Appetizers, or hors d’oeuvres, are bite-size or small delicacies served before a meal. Guests and family members can nibble on them while waiting for the main courses. Appetizers are small enough that they whet the appetite more than they satisfy hunger. They come in many types. However, they are often divided into separate categories. These categories have some crossover because many appetizers fit into more than one group.
* Canapes Canapes are usually small pieces of toast, bread or crackers topped with a savory combination of food. To make canapés, decide whether you will be using bread or crackers as a base. If bread, you can either toast it or leave it plain. However, it is usually cut into small, bite-size pieces. The next step is to find a pleasing combination of foods to place on the top of your base. Commonly used toppings are cheese and sausage, cream cheese and cucumber, deviled egg or smoked salmon. There is no limit to the food combinations you can use.
* Vegetable Appetizers There is an entire category of appetizer that uses vegetables as a base for other foods. Vegetables are either thickly sliced to form a base, or stuffed with fillings. For example, cucumbers can be sliced and then spread with cream cheese and topped with a piece of tomato. Another idea is to fill a pea pod with a tuna or egg filling. These kinds of finger foods are generally very appealing.
* Hot Appetizers Hot appetizers are items, such as mini quiches, bruschetta and puff pastry envelopes, stuffed with savory fillings. These appetizers are best when served warm. Other examples of hot appetizers are small spicy kebabs, fritters and warm pieces of sausage.
* Dips and Spreads You can prepare dips and spreads ahead of time and serve them either hot or cold. They are usually paired with a variety of raw vegetables, bread pieces, crackers or corn chips. The vegetables or other foods are usually dunked into the dip and then eaten. You can also spread the dip onto small pieces of bread or crackers. Recipes for spreads and dips include chutney, salsa, spinach dip, ranch dip and guacamole.
* Fish and Meat Appetizers There are many kinds of seafood and meat appetizers. For example, you can use various kinds of chicken wings. You can also serve asparagus spears wrapped in bacon, warm sausage slices, small crab cakes or slices of smoked salmon. Meat and seafood appetizers tend to be filling, so if you are planning to have dinner afterward, serve them in fairly small quantities.
The 5 “Mother” Sauces * Béchamel, the classic white sauce, was named after its inventor, Louis XIV’s steward Louis de Béchamel. The king of all sauces, it is often referred to as a cream sauce because of its appearance and is probably used most frequently in all types of dishes. Made by stirring milk into a butter-flour roux, the thickness of the sauce depends on the proportion of flour and butter to milk. The proportions for a thin sauce would be 1 tablespoon each of butter and flour per 1 cup of milk; a medium sauce would use 2 tablespoons each of butter and flour; a thick sauce, 3 tablespoons each.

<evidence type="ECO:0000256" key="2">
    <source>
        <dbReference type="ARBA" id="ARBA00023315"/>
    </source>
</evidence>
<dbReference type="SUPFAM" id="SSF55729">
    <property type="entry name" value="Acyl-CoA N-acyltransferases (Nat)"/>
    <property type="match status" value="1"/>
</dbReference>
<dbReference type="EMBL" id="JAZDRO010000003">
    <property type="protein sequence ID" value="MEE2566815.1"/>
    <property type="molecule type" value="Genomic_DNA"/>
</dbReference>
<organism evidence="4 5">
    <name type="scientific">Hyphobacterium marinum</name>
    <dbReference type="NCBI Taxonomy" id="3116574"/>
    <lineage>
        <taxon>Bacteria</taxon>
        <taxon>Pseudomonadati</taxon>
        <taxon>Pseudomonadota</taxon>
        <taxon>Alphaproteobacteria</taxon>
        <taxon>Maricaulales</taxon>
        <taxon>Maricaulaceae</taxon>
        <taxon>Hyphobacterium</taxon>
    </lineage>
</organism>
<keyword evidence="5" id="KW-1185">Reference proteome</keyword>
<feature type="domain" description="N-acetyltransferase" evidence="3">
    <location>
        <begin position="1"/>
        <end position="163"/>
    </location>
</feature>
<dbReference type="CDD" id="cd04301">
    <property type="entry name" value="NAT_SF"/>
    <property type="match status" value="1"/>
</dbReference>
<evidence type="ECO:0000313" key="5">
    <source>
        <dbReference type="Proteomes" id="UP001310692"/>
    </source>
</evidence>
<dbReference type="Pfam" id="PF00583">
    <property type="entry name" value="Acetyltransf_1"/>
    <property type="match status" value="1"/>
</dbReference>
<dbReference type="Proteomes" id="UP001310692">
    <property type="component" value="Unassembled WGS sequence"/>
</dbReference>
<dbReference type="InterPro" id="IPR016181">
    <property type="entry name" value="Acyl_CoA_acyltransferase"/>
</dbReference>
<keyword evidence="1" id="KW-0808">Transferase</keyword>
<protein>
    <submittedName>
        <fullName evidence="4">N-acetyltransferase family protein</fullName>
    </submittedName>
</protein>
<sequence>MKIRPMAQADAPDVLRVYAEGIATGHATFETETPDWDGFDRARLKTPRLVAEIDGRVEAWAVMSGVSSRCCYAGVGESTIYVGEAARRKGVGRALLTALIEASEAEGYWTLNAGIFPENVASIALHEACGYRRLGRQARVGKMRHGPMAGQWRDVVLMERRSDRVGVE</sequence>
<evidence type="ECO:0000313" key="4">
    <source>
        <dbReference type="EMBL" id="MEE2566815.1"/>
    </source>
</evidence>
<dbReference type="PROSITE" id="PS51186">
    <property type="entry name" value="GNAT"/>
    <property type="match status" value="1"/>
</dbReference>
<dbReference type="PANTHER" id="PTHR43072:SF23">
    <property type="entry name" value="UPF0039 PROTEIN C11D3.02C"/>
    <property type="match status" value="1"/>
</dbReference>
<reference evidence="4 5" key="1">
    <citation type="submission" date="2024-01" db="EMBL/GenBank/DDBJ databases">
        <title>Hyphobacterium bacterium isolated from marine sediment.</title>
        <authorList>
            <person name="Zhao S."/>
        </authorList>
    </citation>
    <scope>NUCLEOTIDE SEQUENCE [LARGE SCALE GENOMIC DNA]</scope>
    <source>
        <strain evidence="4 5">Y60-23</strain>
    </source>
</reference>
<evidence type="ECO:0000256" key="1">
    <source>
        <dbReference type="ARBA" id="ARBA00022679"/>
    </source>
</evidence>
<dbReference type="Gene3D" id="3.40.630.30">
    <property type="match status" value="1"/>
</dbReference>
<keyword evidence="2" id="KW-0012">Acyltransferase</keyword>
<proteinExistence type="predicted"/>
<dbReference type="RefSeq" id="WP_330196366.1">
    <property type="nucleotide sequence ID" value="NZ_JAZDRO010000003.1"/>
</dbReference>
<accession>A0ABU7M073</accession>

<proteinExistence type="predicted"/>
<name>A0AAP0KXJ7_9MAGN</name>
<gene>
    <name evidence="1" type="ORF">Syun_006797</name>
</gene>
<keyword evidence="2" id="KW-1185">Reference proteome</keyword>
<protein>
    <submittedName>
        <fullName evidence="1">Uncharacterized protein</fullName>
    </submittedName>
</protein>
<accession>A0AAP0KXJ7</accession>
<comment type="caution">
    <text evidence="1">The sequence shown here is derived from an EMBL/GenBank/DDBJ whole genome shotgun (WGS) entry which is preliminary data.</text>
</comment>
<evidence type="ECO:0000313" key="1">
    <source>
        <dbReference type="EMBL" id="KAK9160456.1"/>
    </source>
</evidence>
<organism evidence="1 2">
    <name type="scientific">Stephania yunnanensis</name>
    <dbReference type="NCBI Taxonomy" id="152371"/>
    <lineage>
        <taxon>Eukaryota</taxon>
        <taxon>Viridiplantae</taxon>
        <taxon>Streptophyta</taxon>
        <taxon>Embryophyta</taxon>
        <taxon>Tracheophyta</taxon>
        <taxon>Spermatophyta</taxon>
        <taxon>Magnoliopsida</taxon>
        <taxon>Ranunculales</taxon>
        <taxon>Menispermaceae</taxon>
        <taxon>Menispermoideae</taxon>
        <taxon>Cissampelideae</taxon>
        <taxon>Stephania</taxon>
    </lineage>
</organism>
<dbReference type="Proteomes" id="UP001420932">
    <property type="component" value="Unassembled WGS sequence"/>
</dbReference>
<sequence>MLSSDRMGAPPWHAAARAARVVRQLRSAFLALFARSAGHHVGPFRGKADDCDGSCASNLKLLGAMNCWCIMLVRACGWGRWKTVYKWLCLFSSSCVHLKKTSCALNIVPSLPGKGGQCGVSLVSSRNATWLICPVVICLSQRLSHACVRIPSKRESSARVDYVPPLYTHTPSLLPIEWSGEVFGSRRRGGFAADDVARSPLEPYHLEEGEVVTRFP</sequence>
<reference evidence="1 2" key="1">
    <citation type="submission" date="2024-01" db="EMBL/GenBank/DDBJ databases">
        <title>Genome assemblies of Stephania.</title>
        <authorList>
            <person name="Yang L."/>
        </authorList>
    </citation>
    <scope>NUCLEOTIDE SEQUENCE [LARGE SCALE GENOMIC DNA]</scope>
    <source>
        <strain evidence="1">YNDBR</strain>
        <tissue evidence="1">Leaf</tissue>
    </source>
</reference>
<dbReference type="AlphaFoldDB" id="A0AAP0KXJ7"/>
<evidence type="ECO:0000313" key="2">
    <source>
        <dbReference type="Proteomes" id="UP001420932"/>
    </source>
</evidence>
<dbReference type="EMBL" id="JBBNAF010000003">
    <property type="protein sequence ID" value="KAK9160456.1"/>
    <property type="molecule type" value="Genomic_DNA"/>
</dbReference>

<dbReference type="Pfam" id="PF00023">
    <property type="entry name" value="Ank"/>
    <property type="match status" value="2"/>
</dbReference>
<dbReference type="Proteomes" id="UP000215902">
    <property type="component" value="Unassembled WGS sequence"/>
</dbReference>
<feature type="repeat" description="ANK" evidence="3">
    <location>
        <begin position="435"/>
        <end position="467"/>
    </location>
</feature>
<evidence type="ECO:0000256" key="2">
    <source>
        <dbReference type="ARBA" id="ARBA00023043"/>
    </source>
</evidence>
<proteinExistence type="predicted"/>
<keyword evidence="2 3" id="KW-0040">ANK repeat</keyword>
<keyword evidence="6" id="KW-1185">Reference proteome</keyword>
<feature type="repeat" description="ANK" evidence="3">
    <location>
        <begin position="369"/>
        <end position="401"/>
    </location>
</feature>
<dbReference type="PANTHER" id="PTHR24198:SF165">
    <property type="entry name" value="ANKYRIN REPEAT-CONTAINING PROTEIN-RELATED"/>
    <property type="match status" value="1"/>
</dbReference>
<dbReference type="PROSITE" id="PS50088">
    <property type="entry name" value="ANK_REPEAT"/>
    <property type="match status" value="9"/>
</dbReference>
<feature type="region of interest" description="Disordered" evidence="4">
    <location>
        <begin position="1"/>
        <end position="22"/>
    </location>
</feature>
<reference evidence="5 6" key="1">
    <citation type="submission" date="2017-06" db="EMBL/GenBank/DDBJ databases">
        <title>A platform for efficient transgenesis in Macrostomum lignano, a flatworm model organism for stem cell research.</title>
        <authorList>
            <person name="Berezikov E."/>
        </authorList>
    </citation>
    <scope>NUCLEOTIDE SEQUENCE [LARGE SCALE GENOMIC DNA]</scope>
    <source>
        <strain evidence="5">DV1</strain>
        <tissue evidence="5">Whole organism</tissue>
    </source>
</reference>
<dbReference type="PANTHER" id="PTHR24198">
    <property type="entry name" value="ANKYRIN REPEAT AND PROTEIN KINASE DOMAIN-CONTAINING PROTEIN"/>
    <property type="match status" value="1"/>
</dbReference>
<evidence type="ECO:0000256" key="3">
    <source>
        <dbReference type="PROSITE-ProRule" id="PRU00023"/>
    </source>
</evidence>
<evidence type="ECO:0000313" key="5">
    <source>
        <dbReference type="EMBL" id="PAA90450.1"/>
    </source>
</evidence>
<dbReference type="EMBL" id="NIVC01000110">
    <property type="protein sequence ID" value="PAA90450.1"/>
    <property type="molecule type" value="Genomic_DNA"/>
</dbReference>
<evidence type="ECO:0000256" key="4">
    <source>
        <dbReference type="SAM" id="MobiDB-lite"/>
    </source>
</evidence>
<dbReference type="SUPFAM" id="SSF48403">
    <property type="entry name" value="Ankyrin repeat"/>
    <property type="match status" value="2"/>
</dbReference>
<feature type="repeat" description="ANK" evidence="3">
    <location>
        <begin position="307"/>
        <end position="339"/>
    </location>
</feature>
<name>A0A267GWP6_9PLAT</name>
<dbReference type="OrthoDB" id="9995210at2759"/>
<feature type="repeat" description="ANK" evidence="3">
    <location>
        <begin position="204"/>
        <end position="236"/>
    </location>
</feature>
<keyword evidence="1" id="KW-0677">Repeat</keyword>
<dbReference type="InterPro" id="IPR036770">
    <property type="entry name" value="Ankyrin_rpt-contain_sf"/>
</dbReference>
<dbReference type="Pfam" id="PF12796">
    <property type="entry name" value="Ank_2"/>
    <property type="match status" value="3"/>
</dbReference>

* Velouté is a stock-based white sauce. It can be made from chicken, veal or fish stock. Enrichments such as egg yolks or cream are sometimes also added.
* Espagnole, or brown sauce, is traditionally made of a rich meat stock, a mirepoix of browned vegetables (most often a mixture of diced onion, carrots and celery), a nicely browned roux, herbs and sometimes tomato paste.
* Hollandaise and Mayonnaise are two sauces that are made with an emulsion of egg yolks and fat. Hollandaise is made with butter, egg yolks and lemon juice, usually in a double boiler to prevent overheating, and served warm. It is generally used to embellish vegetables, fish and egg dishes, such as the classic Eggs Benedict. Mayonnaise is a thick, creamy dressing that’s an emulsion of vegetable oil, egg yolks, lemon juice or vinegar and seasonings. It is widely used as a spread, a dressing and as a sauce. It’s also used as the base for such mixtures as Tartar Sauce, Thousand Island Dressing, Aïoli, and Remoulade.
* Vinagrette is a sauce made of a simple blend of oil, vinegar, salt and pepper (usually 3 parts oil to 1 part vinegar). More elaborate variations can include any combination of spices, herbs, shallots, onions, mustard, etc. It is generally used to dress salad greens and other cold vegetable, meat or fish dishes.
Types of Soup * A bisque is a rich, thick, smooth soup that’s often made with shellfish, such as lobster or shrimp. * A chowder is a thick, chunky soup. Traditionally, a chowder is made with seafood or fish, but chowders made with poultry, vegetables, and cheese have become popular. * Stock or broth is a strained, thin, clear liquid in which meat, poultry, or fish has been simmered with vegetables and herbs. While normally used as an ingredient in other soups, it can be enjoyed as a light course on its own. * Bouillon is basically the same as broth, but the term refers to commercial dehydrated products sold as granules or cubes. * Consomme is a strong, flavorful meat or fish broth that has been clarified.
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